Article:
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Is Germany’s export-dependent economy doomed by the energy crisis?

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The danger of reading too much into snapshot pieces of economic data is illustrated by Germany’s latest export figures.

German exports hit a record level in June, according to figures released last week. However, economists say soaring prices and rampant inflation are responsible for the increase, rather than German exports being in good health.

There is growing anxiety about the extent to which Germany’s export-dependent economy has been left exposed by a string of global events in the past few years.

Trade wars and increasing tension between the West and China, the supply shocks of the COVID pandemic and most recently, the war in Ukraine, have all upended the order upon which much of Germany’s recent prosperity has been based.

Endgame for Made in Germany?

“Globally there is no economy that is more exposed to the changes in globalization than Germany,” Andreas Nölke, a professor of political science at Goethe University Frankfurt, told DW.

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Nölke has written a book titled “Exportism: The German drug” in which he argues that Germany has become addicted to its powerful export base and needs a new economic model to meet the demands of a changed global context.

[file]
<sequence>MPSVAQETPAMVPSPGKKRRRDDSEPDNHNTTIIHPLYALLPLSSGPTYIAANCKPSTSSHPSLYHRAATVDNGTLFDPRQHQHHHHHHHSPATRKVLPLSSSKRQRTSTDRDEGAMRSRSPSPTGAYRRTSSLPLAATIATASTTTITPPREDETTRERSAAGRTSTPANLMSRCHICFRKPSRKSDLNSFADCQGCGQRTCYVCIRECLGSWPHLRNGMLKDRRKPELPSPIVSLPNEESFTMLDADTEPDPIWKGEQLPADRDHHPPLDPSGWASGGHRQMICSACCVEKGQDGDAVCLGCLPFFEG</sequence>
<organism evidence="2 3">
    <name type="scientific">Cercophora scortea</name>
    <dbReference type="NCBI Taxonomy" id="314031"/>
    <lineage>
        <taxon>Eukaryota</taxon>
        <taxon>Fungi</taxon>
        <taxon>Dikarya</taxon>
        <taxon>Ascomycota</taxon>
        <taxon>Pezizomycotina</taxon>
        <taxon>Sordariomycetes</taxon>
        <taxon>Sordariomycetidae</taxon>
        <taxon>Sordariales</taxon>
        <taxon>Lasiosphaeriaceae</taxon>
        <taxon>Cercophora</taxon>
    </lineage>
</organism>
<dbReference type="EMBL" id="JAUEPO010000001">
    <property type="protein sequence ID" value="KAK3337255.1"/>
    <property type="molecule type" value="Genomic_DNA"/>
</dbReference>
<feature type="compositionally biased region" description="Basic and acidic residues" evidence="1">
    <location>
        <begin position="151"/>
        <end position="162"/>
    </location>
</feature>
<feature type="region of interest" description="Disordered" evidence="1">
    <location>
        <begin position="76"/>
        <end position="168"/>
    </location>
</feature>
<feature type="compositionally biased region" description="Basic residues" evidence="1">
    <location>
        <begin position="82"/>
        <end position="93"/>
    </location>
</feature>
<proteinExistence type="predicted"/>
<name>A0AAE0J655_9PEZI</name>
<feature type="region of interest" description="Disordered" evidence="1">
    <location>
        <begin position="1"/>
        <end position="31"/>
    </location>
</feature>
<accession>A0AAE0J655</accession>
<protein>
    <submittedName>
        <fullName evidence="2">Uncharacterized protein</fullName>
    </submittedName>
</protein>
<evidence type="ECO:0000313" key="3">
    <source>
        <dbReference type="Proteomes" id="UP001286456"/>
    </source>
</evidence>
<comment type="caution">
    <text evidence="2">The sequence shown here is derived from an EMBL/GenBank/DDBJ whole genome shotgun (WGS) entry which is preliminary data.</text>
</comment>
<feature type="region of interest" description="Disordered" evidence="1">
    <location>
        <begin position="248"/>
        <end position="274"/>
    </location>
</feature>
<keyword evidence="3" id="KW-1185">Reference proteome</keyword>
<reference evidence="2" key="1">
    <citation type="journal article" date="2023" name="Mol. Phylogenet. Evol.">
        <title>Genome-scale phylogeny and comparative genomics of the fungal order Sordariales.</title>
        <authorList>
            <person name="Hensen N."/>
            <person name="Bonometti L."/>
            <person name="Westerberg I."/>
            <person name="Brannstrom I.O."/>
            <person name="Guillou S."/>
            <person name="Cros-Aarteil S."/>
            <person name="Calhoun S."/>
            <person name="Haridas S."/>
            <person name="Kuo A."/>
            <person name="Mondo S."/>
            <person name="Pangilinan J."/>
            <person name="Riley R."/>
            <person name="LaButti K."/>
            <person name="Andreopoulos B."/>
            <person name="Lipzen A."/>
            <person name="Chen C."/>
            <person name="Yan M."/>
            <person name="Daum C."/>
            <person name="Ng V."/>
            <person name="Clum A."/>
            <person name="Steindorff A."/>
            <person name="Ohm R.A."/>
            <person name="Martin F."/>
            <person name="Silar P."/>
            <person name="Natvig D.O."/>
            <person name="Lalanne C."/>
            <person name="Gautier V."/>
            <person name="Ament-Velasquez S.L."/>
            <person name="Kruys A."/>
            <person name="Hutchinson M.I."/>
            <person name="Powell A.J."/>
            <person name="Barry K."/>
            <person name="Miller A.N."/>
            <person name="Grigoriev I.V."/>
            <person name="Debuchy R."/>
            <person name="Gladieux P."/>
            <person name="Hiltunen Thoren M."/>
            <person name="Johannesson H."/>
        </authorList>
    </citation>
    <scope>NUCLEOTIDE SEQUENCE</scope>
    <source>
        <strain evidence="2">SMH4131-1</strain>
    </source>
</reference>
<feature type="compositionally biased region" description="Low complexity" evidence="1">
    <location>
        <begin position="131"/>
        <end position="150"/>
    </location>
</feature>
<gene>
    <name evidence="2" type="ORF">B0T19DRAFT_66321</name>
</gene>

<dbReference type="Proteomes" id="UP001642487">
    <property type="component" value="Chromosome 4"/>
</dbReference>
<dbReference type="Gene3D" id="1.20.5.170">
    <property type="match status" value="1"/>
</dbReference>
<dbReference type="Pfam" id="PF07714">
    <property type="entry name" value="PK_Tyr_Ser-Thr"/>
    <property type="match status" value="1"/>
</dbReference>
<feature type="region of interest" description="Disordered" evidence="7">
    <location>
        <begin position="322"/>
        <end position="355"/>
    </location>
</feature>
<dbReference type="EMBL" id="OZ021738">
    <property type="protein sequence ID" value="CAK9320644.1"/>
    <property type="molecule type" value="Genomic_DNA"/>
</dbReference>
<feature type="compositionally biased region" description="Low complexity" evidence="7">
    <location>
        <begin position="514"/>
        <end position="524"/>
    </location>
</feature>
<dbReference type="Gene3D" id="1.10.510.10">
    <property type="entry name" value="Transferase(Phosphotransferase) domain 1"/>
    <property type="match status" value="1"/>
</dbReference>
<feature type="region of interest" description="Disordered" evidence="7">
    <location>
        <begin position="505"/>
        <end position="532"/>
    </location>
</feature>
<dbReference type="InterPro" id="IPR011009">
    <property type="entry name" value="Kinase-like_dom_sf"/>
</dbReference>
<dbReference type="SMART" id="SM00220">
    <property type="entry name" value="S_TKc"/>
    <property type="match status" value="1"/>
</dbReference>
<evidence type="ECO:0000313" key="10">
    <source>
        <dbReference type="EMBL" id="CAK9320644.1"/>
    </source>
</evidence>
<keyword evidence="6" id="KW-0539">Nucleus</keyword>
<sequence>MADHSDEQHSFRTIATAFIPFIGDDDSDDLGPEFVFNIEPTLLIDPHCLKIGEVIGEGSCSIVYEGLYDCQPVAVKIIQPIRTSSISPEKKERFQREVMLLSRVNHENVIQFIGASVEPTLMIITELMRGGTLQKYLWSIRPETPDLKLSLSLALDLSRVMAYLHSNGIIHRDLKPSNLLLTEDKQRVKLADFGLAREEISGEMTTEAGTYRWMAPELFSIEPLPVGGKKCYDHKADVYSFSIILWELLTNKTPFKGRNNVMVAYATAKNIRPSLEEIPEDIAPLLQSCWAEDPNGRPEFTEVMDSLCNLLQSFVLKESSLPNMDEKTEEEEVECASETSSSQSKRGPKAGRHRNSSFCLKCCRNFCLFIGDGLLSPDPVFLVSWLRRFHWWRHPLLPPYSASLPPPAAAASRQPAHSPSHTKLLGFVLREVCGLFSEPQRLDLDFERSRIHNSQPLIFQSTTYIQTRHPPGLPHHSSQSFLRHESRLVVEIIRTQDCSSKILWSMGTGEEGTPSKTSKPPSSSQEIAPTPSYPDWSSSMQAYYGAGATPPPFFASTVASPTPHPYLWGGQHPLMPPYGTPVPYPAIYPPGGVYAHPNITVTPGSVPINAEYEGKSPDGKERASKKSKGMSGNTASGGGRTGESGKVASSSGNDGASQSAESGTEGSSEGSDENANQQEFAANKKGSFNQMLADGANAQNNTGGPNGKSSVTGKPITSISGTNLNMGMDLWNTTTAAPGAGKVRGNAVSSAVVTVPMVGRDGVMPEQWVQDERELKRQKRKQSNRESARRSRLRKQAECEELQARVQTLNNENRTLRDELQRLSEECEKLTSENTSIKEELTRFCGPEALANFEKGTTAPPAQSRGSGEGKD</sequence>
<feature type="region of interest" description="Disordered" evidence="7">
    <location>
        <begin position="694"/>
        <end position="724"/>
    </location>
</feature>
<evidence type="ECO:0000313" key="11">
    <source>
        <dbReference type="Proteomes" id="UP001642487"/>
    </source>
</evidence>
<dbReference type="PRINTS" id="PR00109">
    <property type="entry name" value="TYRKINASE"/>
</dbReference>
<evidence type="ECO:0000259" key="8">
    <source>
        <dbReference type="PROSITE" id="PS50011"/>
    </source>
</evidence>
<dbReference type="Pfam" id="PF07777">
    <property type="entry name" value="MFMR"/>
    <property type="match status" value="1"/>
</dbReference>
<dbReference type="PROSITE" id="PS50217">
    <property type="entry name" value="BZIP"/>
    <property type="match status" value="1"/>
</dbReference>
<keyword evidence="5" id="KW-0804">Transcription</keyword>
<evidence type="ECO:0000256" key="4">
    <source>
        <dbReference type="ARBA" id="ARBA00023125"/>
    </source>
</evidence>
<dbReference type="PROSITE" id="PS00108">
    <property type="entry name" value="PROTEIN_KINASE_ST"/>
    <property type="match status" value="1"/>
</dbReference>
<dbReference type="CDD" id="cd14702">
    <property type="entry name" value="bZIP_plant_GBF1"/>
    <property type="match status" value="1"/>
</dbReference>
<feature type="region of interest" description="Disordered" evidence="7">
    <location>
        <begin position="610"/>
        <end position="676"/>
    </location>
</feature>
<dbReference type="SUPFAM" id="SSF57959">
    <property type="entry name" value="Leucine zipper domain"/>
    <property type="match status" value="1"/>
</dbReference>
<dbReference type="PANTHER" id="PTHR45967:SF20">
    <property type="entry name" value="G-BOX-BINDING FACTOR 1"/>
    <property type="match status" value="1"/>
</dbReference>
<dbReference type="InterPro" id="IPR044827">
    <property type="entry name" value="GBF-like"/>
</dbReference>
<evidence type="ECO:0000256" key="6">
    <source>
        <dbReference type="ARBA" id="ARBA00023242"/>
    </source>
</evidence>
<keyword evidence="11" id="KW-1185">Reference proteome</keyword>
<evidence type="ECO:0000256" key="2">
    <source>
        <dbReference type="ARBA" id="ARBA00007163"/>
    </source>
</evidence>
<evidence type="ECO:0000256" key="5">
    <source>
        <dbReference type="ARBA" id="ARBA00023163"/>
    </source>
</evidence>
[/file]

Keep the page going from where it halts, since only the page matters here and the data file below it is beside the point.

Germany’s trade data for May revealed the country’s first trade deficit in more than 30 years, meaning it had imported more than it had exported. Carsten Brzeski, economist at ING bank and a longtime German economy analyst, assessed the news in stark terms.

“The war in Ukraine puts an end to the German economic business model as we knew it — a model which was mainly based on cheap energy imports and industrial exports into an increasingly globalized world,” he said.

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Gas games

While Nölke argues that Germany’s export exposure risk has been apparent for years, one of the latest and most pressing threats is the crisis around Russian energy, particularly gas.

Europe’s largest economy has been one of the most dependent on Russian energy for decades, but the war has forced a colossal rethink. With the EU rushing to cut back on imports of Russian energy and Russia itself cutting the amount it supplies, many large exporting industries in Germany are wondering how they can survive without the relatively cheap energy they have relied upon for so long.

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While much of the focus on the impact of the energy crisis has been on domestic households, German industry could potentially be hugely affected.

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A survey of 3,500 companies recently carried out by Germany’s Chambers of Industry and Commerce (DIHK) found that 16% were either scaling back production or partially discontinuing business operations due to rising energy prices.

“These are alarming figures,” said DIHK President Peter Adrian. “They show how permanently high energy prices are a burden.”